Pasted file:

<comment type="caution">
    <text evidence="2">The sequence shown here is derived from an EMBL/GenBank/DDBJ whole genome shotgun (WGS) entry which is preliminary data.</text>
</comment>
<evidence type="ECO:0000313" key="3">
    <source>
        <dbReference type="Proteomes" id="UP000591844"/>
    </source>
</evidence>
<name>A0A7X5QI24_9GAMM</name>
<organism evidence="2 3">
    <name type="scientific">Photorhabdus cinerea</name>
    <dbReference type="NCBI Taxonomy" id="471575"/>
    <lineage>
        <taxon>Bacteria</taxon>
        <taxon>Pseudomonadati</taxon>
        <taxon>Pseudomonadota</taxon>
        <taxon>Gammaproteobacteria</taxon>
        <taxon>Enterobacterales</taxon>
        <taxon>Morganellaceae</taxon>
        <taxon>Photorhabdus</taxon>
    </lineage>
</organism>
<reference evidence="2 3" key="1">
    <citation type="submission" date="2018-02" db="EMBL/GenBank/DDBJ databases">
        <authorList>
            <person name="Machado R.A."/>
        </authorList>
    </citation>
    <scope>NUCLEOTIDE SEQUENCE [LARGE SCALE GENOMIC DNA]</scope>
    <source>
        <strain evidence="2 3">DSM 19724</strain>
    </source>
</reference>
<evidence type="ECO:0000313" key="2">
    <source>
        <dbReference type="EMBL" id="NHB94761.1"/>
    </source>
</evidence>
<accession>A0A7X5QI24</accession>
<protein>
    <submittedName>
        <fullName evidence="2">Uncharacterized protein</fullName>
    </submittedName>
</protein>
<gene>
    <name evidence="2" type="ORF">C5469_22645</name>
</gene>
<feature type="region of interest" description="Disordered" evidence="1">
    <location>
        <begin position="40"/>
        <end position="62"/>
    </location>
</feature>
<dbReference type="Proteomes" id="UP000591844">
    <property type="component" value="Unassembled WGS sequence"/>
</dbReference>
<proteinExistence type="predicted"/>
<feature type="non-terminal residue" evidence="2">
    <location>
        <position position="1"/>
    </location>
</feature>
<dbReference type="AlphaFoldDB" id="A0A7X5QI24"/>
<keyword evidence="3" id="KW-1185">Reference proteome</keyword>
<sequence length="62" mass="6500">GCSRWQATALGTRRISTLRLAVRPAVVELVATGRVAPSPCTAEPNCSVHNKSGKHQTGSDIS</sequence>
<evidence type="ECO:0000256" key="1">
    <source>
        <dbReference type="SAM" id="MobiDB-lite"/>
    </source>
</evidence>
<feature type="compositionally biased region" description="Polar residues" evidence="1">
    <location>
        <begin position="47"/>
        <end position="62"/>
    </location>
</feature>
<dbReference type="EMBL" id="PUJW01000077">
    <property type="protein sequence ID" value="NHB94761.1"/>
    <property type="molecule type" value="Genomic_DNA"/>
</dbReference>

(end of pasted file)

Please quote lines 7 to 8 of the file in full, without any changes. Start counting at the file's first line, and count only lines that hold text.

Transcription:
    </source>
</evidence>